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A Healthy People Blog: Trust

Posted on 05/19/14 by Heather in HP Perspectives

 A Healthy People Blog: Trust

July 2013

by Heather Torok–

So much depends on trust. I was reminded of that again last month when I had the pleasure of meeting with three small neighborhood-based outreach organizations on three separate occasions. Interested in how they fit into Cleveland’s healthcare sphere, I asked each of them about their relationships with other healthcare providers, and how they see their role in their neighborhood shifting with healthcare reform. Their answers were uniform, and it was all about trust.

 A Healthy People Blog: Trust

Of course, they want nothing more than for each and every person they serve to have a health home – networked partnerships between the individual and their personal healthcare providers and, when appropriate, the patient’s family. They also want to know where to access the care they need, and to know that they can afford it.

Sure, they chimed, a health home could improve quality and coordination and maybe in time, even bend the cost curve. All referred to several of the hospitals and health centers – patient-centered medical homes themselves. They each described sophisticated and complex systems that they employed to help patients navigate through for proper linkages and referrals towards care. But what seems to keep people coming back to them is the relationships they have built with their patients. It seems that they are in the business of trust, not healthcare. These little engines of ingenuity are serving up trust.

This isn’t the “doctor knows best” kind of trust, or the “evidenced-based care” kind of trust that patients feel, but a trust built on familiarity, comfort and habit. It’s the most primal form of trust; knowing the person’s name behind the desk, or what days to get service, having confidence, faith or reliance in someone or something. It’s about feeling socially connected and feeling welcome.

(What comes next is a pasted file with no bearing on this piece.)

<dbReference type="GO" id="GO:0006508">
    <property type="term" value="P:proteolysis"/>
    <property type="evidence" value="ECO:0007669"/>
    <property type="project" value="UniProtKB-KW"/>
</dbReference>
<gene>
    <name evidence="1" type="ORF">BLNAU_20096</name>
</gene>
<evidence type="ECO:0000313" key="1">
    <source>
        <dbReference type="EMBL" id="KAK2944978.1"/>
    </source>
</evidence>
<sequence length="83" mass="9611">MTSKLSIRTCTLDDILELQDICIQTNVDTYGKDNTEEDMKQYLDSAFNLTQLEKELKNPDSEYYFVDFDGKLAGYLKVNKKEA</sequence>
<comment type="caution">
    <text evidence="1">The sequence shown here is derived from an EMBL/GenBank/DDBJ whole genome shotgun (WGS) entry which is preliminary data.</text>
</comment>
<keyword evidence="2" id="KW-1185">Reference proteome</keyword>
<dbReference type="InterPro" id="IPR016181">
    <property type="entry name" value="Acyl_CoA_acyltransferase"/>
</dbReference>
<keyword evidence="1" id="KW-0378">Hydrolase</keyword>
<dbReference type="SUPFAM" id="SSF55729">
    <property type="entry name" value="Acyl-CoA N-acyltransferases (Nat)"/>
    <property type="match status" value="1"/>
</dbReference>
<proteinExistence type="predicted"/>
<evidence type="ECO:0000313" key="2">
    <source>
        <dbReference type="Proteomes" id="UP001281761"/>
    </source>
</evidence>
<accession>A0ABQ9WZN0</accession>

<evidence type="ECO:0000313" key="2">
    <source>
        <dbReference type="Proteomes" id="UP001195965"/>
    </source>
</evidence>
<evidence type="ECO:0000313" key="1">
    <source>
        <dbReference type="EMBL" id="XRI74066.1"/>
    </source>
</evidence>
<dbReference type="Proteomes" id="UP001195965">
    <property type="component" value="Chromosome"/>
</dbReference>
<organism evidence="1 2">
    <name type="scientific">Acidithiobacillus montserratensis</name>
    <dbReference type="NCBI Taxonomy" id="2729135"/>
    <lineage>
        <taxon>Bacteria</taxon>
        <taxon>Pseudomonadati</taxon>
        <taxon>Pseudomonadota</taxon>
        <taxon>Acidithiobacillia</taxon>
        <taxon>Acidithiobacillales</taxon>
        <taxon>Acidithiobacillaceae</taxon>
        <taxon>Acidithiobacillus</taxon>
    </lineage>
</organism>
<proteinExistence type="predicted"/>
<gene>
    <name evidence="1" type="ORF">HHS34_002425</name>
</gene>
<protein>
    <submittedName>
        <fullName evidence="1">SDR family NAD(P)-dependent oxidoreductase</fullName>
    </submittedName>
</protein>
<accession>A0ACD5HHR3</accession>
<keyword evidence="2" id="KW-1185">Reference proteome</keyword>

So why does this matter?

In the midst of our excitement about decreasing the cost of medical care and the promise of the patient-centered medical home to meet patients’ needs more effectively, the focus on system change can lose sight of what drives human behavior. Coordination of care, electronic health records and a culturally competent provider can improve satisfaction and health outcomes; but trust is what will bring and keep the patient linked to the health home. This isn’t to say that our health centers, most of which are patient-centered medical homes, don’t have the capacity for building and maintaining trust. They do, and many are their neighborhood’s trusted health home.

We have, for example, tremendous Federally Qualified Health Centers (FQHCs) molded by federal government regulations, to include patients on their boards. Some FQHCs have even created additional patient-only advisory boards. Efforts to bring in beneficiary voice and build trust are part of their very infrastructure. While there are many perceived benefits to larger, expanded networks of care, there is a perceived risk in losing personal connections the larger an organization gets, and the further one must travel from their own neighborhood. It’s easier to get lost, feel overwhelmed by the largeness and the unfamiliar, especially in our healthcare-heavy city. Take our largest employer in Cleveland, Cleveland Clinic; with close to 40,000 employees. Building trust with patients requires an army of designated staff within a dedicated department.

The feds and the state both provide resources and direction to those seeking to be patient-centered medical homes. That infrastructure and capacity building are greatly needed. However, if we go back to my three meetings, what they highlight is the need to shine a light on patients within that infrastructure. Once systems are in place, the next questions we must consider as we advocate for health homes, are:

  • How will they engage?
  • How will they know where to go?
  • Will they find a trusted environment and a team with which they can be familiar?
  • Will patients understand the health home and how it can help them?
  • Will they choose their team over the emergency department?

This work is not easy or swift, but building trust and patient engagement is critical for improved health outcomes.